This tasting was part of a series I did while in Oregon recently, revisiting the wines of the 2000s at four leading producers of Oregon Pinot Noir (last week I reported on a vertical of Pinot Noirs from Shea Vineyard).
Lynn Penner-Ash could not resist throwing in the 1998 and 1999 when I asked her to pour all of her Willamette Valley bottlings of Pinot Noir from 2000 on. But I was happy to see those first two vintages. She made them as a semi-secret project while she was still president and winemaker of Rex Hill winery and her husband and partner in the nascent Penner-Ash, Ron, was teaching school in Portland.
I remember tasting that first vintage from barrel on a visit to Rex Hill. That first slurp made it clear that Lynn had a different idea for her own wines. Although that 1998 used three of the same sources as Rex Hill did (Jacob-Hart, Carabella and Maresh vineyards), it showed more oomph than the big winery’s bottling. It seemed less concerned with fragile delicacy and aimed more for intensity and depth, without losing elegance. She made only 125 cases of it.
That thread runs through all of Penner-Ash’s Pinots. They are neither the biggest nor the most delicate of Willamette Valley’s wines, but they always have depth and complexity, and they find elegance even in the ripest vintages. The Willamette Valley blend represents consistency and would be a worthy flagship wine at $45, its current price. At 4,500 to 5,000 cases, it holds its own against the winery’s smaller single-vineyard bottlings that have increased to five wines over the years.
Part of the reason the wine has some depth is the changing cast of vineyard sources. In mid-decade the leading sites gravitated from vineyards in Yamhill-Carlton and Chehalem Mountains toward Eola-Amity Hills—Palmer Creek and, more recently, Zena Crown. To me these bring more crispness and freshness to the party. Twelve different vineyards make up the 2008.
Tasting through the years demonstrated just how consistent these wines have been, despite the changing cast and production in three different wineries. As she left Rex Hill the winemaking moved to the Carlton Winemakers Studio for the 2002 vintage, and finally to the current state-of-the-art gravity-flow winery in 2005.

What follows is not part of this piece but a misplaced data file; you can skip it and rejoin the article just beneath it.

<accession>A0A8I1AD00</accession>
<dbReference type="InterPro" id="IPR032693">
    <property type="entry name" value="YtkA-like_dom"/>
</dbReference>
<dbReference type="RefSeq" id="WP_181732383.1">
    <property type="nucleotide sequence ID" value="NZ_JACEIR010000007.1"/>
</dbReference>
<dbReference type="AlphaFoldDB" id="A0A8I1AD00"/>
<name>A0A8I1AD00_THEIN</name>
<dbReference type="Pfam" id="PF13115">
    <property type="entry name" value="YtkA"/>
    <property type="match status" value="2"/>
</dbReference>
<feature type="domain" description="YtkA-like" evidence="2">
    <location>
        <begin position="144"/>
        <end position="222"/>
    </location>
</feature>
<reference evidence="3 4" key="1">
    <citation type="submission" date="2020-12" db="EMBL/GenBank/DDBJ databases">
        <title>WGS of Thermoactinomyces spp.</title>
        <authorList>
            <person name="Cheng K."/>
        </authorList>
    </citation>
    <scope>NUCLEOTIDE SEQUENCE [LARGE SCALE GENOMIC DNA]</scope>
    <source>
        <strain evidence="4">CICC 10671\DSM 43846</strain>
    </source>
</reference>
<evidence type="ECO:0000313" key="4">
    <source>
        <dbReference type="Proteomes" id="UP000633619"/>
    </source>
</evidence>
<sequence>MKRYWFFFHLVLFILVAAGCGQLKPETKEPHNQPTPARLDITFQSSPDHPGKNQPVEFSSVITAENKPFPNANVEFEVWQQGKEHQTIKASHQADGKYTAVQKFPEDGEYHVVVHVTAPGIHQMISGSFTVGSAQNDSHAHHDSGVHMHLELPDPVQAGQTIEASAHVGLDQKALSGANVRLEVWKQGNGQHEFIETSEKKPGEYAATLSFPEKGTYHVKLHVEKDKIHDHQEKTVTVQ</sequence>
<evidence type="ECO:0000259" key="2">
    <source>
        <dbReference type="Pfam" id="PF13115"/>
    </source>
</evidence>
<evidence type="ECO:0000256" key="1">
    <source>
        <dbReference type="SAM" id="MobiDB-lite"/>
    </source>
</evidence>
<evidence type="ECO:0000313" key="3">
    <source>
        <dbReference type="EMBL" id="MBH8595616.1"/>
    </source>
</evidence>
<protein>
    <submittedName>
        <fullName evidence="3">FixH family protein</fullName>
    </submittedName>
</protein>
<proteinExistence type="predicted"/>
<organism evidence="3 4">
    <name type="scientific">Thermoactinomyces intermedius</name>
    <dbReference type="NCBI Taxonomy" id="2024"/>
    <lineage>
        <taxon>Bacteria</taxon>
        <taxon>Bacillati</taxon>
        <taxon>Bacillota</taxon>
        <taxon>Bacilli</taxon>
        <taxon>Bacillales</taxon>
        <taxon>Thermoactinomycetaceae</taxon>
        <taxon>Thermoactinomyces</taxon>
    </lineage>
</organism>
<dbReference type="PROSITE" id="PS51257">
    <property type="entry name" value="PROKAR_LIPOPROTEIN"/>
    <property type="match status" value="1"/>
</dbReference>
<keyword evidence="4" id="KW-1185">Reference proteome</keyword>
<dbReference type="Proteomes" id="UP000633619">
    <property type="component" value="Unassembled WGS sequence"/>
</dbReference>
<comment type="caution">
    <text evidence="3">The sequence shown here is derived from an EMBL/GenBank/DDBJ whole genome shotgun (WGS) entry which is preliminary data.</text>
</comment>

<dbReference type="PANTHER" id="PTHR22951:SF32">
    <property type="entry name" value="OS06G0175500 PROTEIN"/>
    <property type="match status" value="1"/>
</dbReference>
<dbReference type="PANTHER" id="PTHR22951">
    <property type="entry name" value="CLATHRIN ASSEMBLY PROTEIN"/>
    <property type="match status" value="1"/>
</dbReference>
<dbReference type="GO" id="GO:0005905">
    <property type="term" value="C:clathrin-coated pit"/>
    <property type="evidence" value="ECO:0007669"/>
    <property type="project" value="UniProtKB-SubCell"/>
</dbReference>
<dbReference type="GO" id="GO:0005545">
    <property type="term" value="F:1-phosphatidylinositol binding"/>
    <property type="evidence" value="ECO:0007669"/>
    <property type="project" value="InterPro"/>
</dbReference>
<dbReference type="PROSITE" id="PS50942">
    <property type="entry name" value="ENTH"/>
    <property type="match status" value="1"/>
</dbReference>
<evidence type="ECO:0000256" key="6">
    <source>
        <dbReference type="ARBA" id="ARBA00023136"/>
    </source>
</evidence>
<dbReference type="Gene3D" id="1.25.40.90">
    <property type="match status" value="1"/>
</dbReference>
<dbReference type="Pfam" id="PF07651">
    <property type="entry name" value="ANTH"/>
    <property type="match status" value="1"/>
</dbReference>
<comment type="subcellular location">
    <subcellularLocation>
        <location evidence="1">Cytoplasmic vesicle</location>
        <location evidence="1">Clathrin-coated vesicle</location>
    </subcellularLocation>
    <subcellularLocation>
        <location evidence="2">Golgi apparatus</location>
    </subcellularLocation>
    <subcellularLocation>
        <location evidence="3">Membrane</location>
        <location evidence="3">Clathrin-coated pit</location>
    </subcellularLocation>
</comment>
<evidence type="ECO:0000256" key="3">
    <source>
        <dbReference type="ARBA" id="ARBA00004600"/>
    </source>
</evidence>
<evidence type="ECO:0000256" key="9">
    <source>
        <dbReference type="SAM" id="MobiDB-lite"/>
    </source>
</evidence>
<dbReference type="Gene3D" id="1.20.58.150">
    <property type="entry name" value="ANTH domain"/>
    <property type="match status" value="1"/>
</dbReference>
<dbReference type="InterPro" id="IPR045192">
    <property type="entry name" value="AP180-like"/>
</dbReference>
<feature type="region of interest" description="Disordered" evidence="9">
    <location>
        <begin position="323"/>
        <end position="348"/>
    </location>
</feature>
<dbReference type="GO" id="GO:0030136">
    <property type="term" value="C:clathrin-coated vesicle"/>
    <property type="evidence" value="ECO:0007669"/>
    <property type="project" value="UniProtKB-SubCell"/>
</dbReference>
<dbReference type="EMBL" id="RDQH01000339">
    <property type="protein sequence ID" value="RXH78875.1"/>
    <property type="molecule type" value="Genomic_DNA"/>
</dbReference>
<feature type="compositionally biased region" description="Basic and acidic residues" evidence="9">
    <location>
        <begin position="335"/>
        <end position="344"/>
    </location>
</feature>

As with the other vertical tastings I did on this visit to Oregon, the older wines demonstrated just how fresh and vibrant Oregon Pinots can remain even after a decade. That first wine strikes a welcome balance between the earthy complexity Pinot lovers crave and a glowing thread of fresh fruit flavors. Of all the vintages, the only one I would call on the downslope was 2000, and it’s still drinking well.
My favorite vintage of the older wines was 2005, which balanced savory notes of bergamot tea (think Earl Grey) against berry and spice flavors on an elegant frame. It feels fragile at first, but gets richer and plusher with each sip. And the 2008 equals that one. It represents this vintage, in my view the best in Oregon history, perfectly. It starts off light and explodes with fruit, finishing creamy and harmonious.
Penner-Ash Pinot Noir Willamette Valley 1998: Still fresh and fragrant with plum, wet earth and wet leaves, currant fruit comes through in the mouth, a hint of tomato leaf, with delicacy and refinement. Has maturity without losing the fruit. 91 points, non-blind.
Penner-Ash Pinot Noir Willamette Valley 1999: Not quite as vivid as 1998, and it has a sharp edge to the red fruit flavors, which get stronger as the finish goes on. But really elegant. 90 points, non-blind.
Penner-Ash Pinot Noir Willamette Valley 2000: Earthy, meaty aromas, firm tannins, a bit tougher to warm up to than the 1999 or 1998. But there’s some dark fruit lurking, plus more spice and tobacco. Leafy and slightly gamy too. 86 points, non-blind.
Penner-Ash Pinot Noir Willamette Valley 2001: Lighter, more transparent in color. Tight and focused. Juicy blackberry and cherry. Fleshed out but not heavy. Not a classic wine, but it has classic bones. 90 points, non-blind.
Penner-Ash Pinot Noir Willamette Valley 2002: Feels a bit aggressive, with rich fruit against tough tannins, has depth and focus but lacks the grace and elegance of other vintages. Still feels raw and unformed, but has power behind the cherry and dark berry fruit, smoky overtones. 90 points, non-blind.
Penner-Ash Pinot Noir Willamette Valley 2003: Bigger, riper, more plush, but still in bounds, nicely knit with ripe cherry and spice. Succulent and plush, finishing going along well. 91 points, non-blind.
Penner-Ash Pinot Noir Willamette Valley 2004: Supple, sweet and directly appealing, harmonious and dripping with rich cherry, raspberry, red plum, spice and hints of toast as the finish going on and on. 91 points, non-blind.
Penner-Ash Pinot Noir Willamette Valley 2005: Lighter, less forward, more elegant and reticent, with very pretty bergamot tea-accented berry and spice flavors, lingering enticingly, getting fleshier with each sip. 92 points, non-blind.
Penner-Ash Pinot Noir Willamette Valley 2006: Very rich and a bit hot, but it tries to stay light on its feet. Very ripe red fruit, focused and powerful. Not as graceful, but the seams hold. 88 points, non-blind.
Penner-Ash Pinot Noir Willamette Valley 2007: Supple, refined, generous with its currant and plum fruit, plush in texture with just a hint of herbal, peppery bitterness on the finishing tannins. Has some flesh. 89 points, non-blind.
Penner-Ash Pinot Noir Willamette Valley 2008: Starts off light, but then explodes with ripe red berry and currant fruit, with complex cream, spice and white pepper weaving through the long and expressive finish. Has extraordinary balance, refinement and harmony, and delicious sweetness. 92 points, non-blind.